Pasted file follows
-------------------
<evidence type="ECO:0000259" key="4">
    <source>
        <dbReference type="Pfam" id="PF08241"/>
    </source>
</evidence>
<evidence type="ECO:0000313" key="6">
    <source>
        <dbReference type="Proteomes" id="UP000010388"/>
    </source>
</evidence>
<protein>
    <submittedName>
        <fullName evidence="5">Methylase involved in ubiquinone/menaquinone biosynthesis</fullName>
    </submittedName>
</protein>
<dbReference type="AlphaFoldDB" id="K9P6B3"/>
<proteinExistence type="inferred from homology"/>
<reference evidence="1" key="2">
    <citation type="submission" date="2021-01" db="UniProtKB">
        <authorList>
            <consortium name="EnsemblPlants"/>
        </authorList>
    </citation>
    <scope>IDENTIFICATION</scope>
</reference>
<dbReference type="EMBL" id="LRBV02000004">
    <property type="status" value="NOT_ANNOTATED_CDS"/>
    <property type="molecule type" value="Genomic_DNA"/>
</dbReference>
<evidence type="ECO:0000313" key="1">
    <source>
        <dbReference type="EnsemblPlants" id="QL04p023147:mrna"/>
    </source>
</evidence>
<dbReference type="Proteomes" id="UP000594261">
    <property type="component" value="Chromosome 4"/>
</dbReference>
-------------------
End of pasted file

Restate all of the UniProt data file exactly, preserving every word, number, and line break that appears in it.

<evidence type="ECO:0000259" key="4">
    <source>
        <dbReference type="Pfam" id="PF08241"/>
    </source>
</evidence>
<evidence type="ECO:0000313" key="6">
    <source>
        <dbReference type="Proteomes" id="UP000010388"/>
    </source>
</evidence>
<protein>
    <submittedName>
        <fullName evidence="5">Methylase involved in ubiquinone/menaquinone biosynthesis</fullName>
    </submittedName>
</protein>
<dbReference type="AlphaFoldDB" id="K9P6B3"/>
<proteinExistence type="inferred from homology"/>
<reference evidence="1" key="2">
    <citation type="submission" date="2021-01" db="UniProtKB">
        <authorList>
            <consortium name="EnsemblPlants"/>
        </authorList>
    </citation>
    <scope>IDENTIFICATION</scope>
</reference>
<dbReference type="EMBL" id="LRBV02000004">
    <property type="status" value="NOT_ANNOTATED_CDS"/>
    <property type="molecule type" value="Genomic_DNA"/>
</dbReference>
<evidence type="ECO:0000313" key="1">
    <source>
        <dbReference type="EnsemblPlants" id="QL04p023147:mrna"/>
    </source>
</evidence>
<dbReference type="Proteomes" id="UP000594261">
    <property type="component" value="Chromosome 4"/>
</dbReference>